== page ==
California Family Law Attorney

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What Is the Preliminary Declaration of Disclosure in California?

California Family Code section 2104 was revised effective January 1, 2013, to add subsection (f), to now require each party to serve their Preliminary Declaration of Disclosure (PDDs) within sixty days of filing a Petition for Dissolution, Legal Separation or Annulment, or a Response thereto. It applies to marital dissolutions, legal separations, and annulments. This is a terrific amendment since until now each party was only required to exchange their PDDs within a "reasonable time" (for any lazy lawyer or party or those with an opaque agenda, this meant whenever they 'felt like it') - which was meaningless in terms of enforcing the obligation, giving judges too much discretion, that varied from courtroom to courtroom, to define what was appropriate and what was not. Family law litigants and their attorneys desperately need predictability and transparency, and realistically they need rules since if left to their own whims or power-plays the monied spouse can play hide-and-go-seek until the less privileged party is totally starved out, and broke. These disclosure statements exist to assure that each party complies with their statutory fiduciary duties to reveal what either accumulated during the marriage - and after separation until the case concludes - and to tell the other side what that property is worth.

The statute is still flawed in the sense that as a "preliminary" declaration neither spouse is required to supply the back up which typically consists of bank and credit card statements, title documents, or other proof of the existence or value of community or separate property. Sophisticated family law attorneys refer to this as "MFIs" - the material facts and information that supports or evidences the assertions made in the disclosure document.

There is a second exchange that is required in dissolution and legal separation proceedings in California. It is the "Final Declaration of Disclosure". This is a significantly more important exchange but it can be waived (the PDD cannot be waived, except in default situations where the other party has failed to file a Response to the disso Petition). I've whined and written about these policy shortcomings in a number of my Blogs, so if this topic is of interest to you I promise you can read much more about it by using our on board search engine!

Read More About Preliminary Declarations of Disclosure!



CALIFORNIA FAMILY CODE

DISCLOSURE OF ASSETS AND LIABILITIES

Preliminary Declarations of Disclosure

Family Code Section 2104

(a) Except by court order for good cause, as provided in Section 2107, or when service of the preliminary declaration of disclosure is not required pursuant to Section 2110, in the time period set forth in subdivision (f), each party shall serve on the other party a preliminary declaration of disclosure, executed under penalty of perjury on a form prescribed by the Judicial Council. The commission of perjury on the preliminary declaration of disclosure may be grounds for setting aside the judgment, or any part or parts thereof, pursuant to Chapter 10 (commencing with Section 2120), in addition to any and all other remedies, civil or criminal, that otherwise are available under law for the commission of perjury. The preliminary declaration of disclosure shall include all tax returns filed by the declarant within the two years prior to the date that the party served the declaration.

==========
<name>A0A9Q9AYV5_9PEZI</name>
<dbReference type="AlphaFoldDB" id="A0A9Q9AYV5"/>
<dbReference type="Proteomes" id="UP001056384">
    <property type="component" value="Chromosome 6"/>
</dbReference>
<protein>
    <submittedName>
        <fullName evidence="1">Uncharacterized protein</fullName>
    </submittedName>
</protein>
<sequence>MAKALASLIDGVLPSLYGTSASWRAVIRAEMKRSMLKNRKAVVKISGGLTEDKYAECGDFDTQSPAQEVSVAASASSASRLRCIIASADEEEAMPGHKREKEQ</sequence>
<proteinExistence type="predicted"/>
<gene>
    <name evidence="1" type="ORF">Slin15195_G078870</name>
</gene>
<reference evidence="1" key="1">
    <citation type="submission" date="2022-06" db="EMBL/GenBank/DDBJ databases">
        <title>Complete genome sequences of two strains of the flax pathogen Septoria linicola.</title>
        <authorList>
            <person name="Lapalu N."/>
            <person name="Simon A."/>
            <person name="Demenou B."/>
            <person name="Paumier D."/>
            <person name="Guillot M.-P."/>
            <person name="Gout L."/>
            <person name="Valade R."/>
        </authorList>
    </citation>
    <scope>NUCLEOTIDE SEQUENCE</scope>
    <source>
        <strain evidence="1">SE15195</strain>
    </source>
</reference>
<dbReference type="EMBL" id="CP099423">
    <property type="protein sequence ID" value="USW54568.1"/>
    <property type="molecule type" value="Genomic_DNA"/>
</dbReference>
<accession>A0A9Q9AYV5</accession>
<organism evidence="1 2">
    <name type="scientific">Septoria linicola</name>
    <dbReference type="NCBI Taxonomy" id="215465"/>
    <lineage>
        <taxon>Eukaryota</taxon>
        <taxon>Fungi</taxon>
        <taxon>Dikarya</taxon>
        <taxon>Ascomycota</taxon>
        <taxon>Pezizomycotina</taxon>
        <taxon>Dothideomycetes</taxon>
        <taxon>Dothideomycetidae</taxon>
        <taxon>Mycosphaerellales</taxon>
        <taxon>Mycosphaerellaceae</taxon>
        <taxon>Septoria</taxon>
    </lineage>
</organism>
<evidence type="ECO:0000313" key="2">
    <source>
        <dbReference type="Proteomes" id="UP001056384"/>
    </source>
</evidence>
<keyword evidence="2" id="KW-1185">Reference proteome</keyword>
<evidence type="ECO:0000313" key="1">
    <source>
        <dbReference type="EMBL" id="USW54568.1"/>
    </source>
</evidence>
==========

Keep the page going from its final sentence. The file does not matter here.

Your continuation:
(b) The preliminary declaration of disclosure shall not be filed with the court, except on court order. However, the parties shall file proof of service of the preliminary declaration of disclosure with the court.
(c) The preliminary declaration of disclosure shall set forth with sufficient particularity, that a person of reasonable and ordinary intelligence can ascertain, all of the following:
(1) The identity of all assets in which the declarant has or may have an interest and all liabilities for which the declarant is or may be liable, regardless of the characterization of the asset or liability as community, quasi-community, or separate.
(2) The declarant's percentage of ownership in each asset and percentage of obligation for each liability when property is not solely owned by one or both of the parties. The preliminary declaration may also set forth the declarant's characterization of each asset or liability.
(d) A declarant may amend his or her preliminary declaration of disclosure without leave of the court. Proof of service of any amendment shall be filed with the court.
(e) Along with the preliminary declaration of disclosure, each party shall provide the other party with a completed income and expense declaration unless an income and expense declaration has already been provided and is current and valid.
(f) The petitioner shall serve the other party with the preliminary declaration of disclosure either concurrently with the petition for dissolution or legal separation, or within 60 days of filing the petition. When a petitioner serves the summons and petition by publication or posting pursuant to court order and the respondent files a response prior to a default judgment being entered, the petitioner shall serve the other party with the preliminary declaration of disclosure within 30 days of the response being filed. The respondent shall serve the other party with the preliminary declaration of disclosure either concurrently with the response to the petition, or within 60 days of filing the response. The time periods specified in this subdivision may be extended by written agreement of the parties or by court order.